Pink-Tongued Skink

Identifying A Pink-Tongued Skink

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Pink-Tongued Skink (Cyclodomorphus Gerrardii)

Often confused  to its blue-tongued counterpart, the pink-tongued skink is a lizard native to Australia. Popular as pets, the pink-tongued skink is a relatively large lizard that is not venomous. These lizards are predominantly found in the southern and eastern regions of the country, and residents in Queensland and on the Sunshine Coast may spot one or two in their gardens.


About the Pink-Tongued Skink

The pink-tongued skink grows to up to 45cm at maturity and has a slender body. Their tails are long, usually spanning the same length as their body. They have well-developed limbs with long fingers and sharp nails. Males tend to be slightly larger, with broader heads, than females. True to their name, adult pink-tongued skinks have pink tongues! However they are born with a blue tongue that will change colour as they mature. 

These lizards are marbled in appearance, with dark banks spanning the length of their back. They are usually found in colours of white, pinkish, or creamy-brown. Their scales are smooth and can be edged with a darker colour on the head. The tips of their noses are also usually a darker colour.

Unlike their relative, the eastern blue-tongued lizard, pink-tongued skinks have well-formed, long limbs with long tails. They are generally smaller and more slender, too.


Where Can You Find the Pink-Tongued Skink

The pink-tongued lizard’s chosen habitat is coastal or upland regions. They enjoy low vegetation, and their long limbs help them maneuver wet forests, rain forests, and moist woodlands with ease. Indigenous to Australia, these reptiles can be found along eastern Australia – from the Cape York Peninsula, to New South Wales. Residents may even find them in their gardens!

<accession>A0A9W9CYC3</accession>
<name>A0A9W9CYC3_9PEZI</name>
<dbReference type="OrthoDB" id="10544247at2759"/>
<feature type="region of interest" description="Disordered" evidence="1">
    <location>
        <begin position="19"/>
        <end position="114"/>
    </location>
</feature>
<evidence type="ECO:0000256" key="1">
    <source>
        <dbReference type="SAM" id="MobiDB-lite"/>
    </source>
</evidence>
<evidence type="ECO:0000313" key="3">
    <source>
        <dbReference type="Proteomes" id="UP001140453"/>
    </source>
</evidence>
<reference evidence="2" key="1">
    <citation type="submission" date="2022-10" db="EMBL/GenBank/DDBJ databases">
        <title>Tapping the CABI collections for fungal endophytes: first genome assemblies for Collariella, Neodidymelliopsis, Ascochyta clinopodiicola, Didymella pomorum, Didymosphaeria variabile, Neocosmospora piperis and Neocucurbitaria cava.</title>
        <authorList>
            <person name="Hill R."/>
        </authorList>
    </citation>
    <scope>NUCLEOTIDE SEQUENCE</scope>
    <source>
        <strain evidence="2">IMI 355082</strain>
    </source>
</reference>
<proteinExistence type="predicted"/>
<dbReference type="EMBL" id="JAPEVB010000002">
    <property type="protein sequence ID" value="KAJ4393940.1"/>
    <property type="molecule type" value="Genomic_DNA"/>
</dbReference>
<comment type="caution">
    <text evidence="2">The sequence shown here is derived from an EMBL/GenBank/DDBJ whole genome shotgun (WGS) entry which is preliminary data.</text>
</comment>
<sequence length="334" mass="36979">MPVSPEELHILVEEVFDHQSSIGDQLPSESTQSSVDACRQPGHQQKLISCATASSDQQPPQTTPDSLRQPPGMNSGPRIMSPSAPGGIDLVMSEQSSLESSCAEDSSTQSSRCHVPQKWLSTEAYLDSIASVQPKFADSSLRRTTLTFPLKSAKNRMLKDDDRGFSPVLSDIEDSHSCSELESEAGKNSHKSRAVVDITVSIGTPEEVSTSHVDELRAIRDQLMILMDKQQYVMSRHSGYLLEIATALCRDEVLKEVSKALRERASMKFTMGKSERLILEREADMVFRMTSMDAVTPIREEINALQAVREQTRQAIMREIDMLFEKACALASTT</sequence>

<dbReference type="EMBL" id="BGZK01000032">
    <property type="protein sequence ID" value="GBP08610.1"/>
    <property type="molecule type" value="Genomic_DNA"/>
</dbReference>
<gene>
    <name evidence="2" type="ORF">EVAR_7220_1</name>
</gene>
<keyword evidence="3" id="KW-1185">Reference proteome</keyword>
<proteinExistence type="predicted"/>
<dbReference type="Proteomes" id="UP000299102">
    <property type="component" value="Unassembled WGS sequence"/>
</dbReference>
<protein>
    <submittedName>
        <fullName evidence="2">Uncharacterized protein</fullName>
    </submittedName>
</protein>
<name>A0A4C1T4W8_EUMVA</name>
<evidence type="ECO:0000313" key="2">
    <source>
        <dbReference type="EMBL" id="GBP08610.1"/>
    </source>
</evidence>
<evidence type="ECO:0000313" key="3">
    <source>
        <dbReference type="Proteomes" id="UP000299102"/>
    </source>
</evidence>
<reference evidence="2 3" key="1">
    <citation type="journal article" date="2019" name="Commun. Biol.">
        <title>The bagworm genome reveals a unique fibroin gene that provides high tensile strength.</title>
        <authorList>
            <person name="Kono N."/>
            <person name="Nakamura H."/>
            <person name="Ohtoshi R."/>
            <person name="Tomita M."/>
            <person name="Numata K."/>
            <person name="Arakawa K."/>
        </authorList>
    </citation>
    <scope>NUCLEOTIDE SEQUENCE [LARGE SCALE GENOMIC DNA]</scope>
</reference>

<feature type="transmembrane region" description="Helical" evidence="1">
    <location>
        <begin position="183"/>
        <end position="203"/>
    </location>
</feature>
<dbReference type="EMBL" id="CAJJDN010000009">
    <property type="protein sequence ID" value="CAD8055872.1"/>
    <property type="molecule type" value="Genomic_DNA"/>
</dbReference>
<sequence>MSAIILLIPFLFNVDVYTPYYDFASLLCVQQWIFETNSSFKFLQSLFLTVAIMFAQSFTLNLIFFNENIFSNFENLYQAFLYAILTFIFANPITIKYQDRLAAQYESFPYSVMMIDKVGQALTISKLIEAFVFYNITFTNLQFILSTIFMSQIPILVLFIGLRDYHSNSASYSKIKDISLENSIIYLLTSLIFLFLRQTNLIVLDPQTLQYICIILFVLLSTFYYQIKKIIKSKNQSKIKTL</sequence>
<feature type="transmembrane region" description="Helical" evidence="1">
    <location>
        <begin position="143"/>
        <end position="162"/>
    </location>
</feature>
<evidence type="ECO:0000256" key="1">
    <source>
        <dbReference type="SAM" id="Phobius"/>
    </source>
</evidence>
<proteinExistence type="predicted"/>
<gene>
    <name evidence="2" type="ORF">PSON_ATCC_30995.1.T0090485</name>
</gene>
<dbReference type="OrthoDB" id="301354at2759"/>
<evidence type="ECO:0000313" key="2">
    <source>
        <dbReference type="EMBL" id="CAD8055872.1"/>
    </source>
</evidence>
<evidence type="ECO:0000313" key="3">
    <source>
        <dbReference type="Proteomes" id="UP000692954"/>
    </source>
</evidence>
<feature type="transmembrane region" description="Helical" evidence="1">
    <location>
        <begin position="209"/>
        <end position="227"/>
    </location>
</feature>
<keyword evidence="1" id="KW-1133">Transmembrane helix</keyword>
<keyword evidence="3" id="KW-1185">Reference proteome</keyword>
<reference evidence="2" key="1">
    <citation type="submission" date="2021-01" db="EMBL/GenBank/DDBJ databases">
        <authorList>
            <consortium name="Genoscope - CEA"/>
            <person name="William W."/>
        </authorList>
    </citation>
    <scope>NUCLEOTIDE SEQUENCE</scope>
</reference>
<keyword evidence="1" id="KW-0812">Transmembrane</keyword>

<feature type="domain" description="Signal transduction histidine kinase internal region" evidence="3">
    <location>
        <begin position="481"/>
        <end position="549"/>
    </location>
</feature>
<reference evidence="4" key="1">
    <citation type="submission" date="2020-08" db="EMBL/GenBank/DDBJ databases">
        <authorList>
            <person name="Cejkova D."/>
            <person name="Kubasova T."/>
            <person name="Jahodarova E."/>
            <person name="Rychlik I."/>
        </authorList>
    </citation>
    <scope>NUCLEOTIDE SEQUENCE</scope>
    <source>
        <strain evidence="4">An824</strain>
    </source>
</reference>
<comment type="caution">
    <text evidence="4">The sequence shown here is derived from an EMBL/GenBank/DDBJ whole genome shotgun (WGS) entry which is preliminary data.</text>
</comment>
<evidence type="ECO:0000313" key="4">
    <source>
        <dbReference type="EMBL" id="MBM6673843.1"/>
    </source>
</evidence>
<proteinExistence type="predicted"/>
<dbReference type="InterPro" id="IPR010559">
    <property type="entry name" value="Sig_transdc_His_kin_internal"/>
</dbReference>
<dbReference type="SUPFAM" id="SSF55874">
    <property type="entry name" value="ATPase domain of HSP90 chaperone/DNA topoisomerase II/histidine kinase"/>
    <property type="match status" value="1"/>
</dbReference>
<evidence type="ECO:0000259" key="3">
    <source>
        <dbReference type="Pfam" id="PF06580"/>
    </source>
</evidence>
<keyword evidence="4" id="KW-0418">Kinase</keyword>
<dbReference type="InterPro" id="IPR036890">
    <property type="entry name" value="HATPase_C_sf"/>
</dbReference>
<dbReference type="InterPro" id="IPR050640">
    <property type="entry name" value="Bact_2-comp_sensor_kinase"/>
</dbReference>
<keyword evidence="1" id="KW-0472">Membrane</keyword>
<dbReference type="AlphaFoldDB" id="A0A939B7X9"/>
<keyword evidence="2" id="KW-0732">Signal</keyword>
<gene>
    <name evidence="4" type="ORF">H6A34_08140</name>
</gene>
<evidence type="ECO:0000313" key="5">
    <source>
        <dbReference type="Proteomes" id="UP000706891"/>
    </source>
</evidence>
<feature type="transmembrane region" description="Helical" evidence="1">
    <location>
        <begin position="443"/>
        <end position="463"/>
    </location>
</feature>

These lizards can be active at night and during the day, though their level of activity usually correlates with the season – cooler months will see these reptiles out during day, while hotter months sees them mostly active during the twilight or early evening hours.


Is The Pink-Tongued Skink Dangerous?

The pink-tongued skink is not venomous and is considered to make a great pet! Tolerant and unaggressive unless provoked, these lizards are equipped with sharp teeth and claws and can bite when they feel frightened.

When threatened, the pink-tongued skink will raise its body off the ground to appear larger, and will flick their pink tongue rapidly, like a snake, to ward off danger.


What Does the Pink-Tongued Skink Eat?

The pink-tongued skink mainly preys on snails and slugs. They have large, flattened teeth at the back of their top and lower jaw, which they use to easily crush the shells of snails.

These lizards can climb and are considered partially arboreal, though they usually only climb trees when searching for food but can also be found crawling around inside your roof.


What to do if you see a Pink-Tongued Skink

These lizards can easily wander in to gardens when searching for food or shelter, so don’t be alarmed to see one basking in the sun on your front lawn!